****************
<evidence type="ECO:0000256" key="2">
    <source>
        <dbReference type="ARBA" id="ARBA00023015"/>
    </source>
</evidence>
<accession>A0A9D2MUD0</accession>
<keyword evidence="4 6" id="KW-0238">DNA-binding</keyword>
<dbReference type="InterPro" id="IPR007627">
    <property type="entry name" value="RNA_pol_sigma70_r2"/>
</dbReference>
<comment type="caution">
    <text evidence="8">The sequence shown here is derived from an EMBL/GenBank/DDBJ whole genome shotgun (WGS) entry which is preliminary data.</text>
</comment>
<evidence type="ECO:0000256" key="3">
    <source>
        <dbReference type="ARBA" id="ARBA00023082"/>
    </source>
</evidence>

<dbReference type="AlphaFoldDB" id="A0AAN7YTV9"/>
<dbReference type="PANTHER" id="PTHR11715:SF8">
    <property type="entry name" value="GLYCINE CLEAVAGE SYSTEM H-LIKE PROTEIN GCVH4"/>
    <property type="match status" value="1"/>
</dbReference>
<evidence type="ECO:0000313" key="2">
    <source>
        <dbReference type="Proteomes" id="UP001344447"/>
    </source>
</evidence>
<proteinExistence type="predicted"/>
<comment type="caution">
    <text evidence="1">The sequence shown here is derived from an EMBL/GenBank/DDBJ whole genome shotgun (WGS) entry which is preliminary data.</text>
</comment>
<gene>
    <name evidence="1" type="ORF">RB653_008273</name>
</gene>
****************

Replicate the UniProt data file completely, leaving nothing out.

<evidence type="ECO:0000256" key="2">
    <source>
        <dbReference type="ARBA" id="ARBA00023015"/>
    </source>
</evidence>
<accession>A0A9D2MUD0</accession>
<keyword evidence="4 6" id="KW-0238">DNA-binding</keyword>
<dbReference type="InterPro" id="IPR007627">
    <property type="entry name" value="RNA_pol_sigma70_r2"/>
</dbReference>
<comment type="caution">
    <text evidence="8">The sequence shown here is derived from an EMBL/GenBank/DDBJ whole genome shotgun (WGS) entry which is preliminary data.</text>
</comment>
<evidence type="ECO:0000256" key="3">
    <source>
        <dbReference type="ARBA" id="ARBA00023082"/>
    </source>
</evidence>

<dbReference type="AlphaFoldDB" id="A0AAN7YTV9"/>
<dbReference type="PANTHER" id="PTHR11715:SF8">
    <property type="entry name" value="GLYCINE CLEAVAGE SYSTEM H-LIKE PROTEIN GCVH4"/>
    <property type="match status" value="1"/>
</dbReference>
<evidence type="ECO:0000313" key="2">
    <source>
        <dbReference type="Proteomes" id="UP001344447"/>
    </source>
</evidence>
<proteinExistence type="predicted"/>
<comment type="caution">
    <text evidence="1">The sequence shown here is derived from an EMBL/GenBank/DDBJ whole genome shotgun (WGS) entry which is preliminary data.</text>
</comment>
<gene>
    <name evidence="1" type="ORF">RB653_008273</name>
</gene>